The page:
Hole No. 2 at Eagle Crest Resort Course - Most Interesting Holes Series
By Gretchen Yoder, Manager of Handicapping & Course Rating
Fifth in our OGA series about the 18 Most Interesting Holes is Hole No. 2 at Eagle Crest’s Resort Course. The “Canyon Hole” is particularly challenging. With tees at 481, 467, 464 and 385, this par 5 can play much longer if the golfer is not hitting straight. The fairway is carved into a bowl. It is less than 25 yards wide with trees and extreme rough on both sides. A wayward golf ball might be found, but getting it back into play would be quite a chore.
About 150 yards from the green, there is a dogleg to the right. Only an incredibly brave (or slightly crazy!) golfer would attempt the completely blind shot to the green over the corner. If the fairway wasn’t daunting enough, the green keeps the challenge going. There is a very narrow opening between two bunkers to a fairly small green, still surrounded by steep hillside with rough, shrubs and trees.
From the Resort Course website:
The Resort Course’s #2, par-5 signature hole tees off eight stories above the Canyon floor and features a nearly 90-degree dog-leg right. This hole begs the question, “how confident are you in your driver?” … The safe play is your most reliable iron and going for the green in regulation. But, as we all know, the safe play will not be the talk of the 19th hole.
From a Course Rating standpoint, we must always rate a straight shot to the center of the fairway or green using specified shot lengths. If a golfer is FORCED to lay up due to a dogleg, that technically makes the hole play longer than its measured length. This is called an Effective Playing Length (EPL) adjustment. For instance if a golfer must lay up 40 yards short of their normal shot length, that makes the Effective Playing Length of the hole 40 yards longer. This would affect their next subsequent landing areas and shot length to the green.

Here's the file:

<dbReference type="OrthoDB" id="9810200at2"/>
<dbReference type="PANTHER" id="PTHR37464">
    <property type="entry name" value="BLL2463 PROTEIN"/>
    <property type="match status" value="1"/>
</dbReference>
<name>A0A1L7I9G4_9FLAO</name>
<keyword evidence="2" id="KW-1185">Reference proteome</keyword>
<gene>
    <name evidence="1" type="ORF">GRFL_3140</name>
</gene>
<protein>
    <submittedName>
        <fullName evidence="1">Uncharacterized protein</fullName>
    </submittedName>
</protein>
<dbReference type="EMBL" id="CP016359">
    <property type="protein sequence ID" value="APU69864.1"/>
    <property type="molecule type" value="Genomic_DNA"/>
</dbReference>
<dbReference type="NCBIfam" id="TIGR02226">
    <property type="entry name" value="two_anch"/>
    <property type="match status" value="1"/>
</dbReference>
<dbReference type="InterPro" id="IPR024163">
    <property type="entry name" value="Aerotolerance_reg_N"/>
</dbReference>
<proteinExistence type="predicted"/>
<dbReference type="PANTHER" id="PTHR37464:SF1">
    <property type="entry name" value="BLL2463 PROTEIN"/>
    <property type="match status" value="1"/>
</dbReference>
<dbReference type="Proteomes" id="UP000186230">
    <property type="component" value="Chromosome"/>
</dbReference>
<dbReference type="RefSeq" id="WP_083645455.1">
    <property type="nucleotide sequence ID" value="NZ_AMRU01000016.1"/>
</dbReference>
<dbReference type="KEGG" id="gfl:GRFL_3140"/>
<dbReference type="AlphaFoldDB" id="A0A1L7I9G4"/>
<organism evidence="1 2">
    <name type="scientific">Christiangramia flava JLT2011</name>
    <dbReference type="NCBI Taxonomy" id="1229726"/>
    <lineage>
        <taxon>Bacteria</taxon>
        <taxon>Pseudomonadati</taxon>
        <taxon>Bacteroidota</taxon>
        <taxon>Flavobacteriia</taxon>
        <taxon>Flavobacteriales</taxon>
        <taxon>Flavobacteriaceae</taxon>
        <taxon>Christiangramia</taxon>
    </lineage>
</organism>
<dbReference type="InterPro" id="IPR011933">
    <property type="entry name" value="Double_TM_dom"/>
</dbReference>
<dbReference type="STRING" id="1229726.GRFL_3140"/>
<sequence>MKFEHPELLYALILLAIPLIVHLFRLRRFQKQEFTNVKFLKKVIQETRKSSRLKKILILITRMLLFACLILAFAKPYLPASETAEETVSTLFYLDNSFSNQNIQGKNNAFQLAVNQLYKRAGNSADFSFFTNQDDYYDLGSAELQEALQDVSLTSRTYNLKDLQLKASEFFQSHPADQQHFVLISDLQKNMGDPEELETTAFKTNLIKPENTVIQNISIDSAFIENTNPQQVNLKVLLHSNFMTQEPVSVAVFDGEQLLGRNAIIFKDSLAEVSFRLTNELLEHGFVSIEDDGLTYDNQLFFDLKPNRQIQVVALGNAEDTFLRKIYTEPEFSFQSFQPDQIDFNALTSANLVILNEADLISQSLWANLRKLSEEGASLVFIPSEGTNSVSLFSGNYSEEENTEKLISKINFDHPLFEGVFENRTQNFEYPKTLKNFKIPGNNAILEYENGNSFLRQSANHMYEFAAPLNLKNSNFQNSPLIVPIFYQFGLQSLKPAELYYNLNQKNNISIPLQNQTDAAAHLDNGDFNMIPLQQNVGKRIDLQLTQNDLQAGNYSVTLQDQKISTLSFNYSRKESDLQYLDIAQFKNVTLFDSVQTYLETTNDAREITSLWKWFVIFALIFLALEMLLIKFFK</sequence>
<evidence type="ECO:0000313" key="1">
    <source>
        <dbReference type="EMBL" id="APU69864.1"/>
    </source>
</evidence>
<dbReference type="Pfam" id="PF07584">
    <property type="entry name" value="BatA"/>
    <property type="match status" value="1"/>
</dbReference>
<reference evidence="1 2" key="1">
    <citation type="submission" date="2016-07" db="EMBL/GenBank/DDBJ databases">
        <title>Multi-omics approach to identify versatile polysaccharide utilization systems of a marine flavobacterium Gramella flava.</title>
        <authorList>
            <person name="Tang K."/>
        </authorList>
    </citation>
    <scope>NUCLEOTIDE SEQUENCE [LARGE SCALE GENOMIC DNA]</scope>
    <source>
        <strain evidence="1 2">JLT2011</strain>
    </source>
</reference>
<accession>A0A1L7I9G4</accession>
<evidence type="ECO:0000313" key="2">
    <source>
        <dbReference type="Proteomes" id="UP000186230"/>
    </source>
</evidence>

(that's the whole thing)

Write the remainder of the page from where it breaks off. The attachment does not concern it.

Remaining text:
If a golfer would CHOOSE to layup to a different landing zone, this would not affect the EPL of the hole, but it still would adjust landing zones. Choice layups happen when there are minor issues that a golfer may want to avoid (topography, close water, bunkers etc.). Forced layups are when a player must layup (severe obstacles).
We rate for the Scratch (Course Handicap of 0) and Bogey (C. H. of 20-22) from each set of tees. We might have to rate a course where the Bogey has a layup but the Scratch does not, or vice versa. Some holes we have to adjust for both golfers.
** The second hole at Eagle Crest Resort Course earned 149 fan votes to earn fifth-place recognition in the OGA 2017 Edition of the 18 Most Interesting Holes Series contest. Throughout the year Gretchen Yoder, OGA Manager of Course Rating & Handicapping, will explain what makes each hole unique and describe the ideas behind rating these gems.
"The popular opinions of this hole are either love or hate, seldom anything in between.” - Jim Hawkes, Handicap Chair and OGA Director for Eagle Crest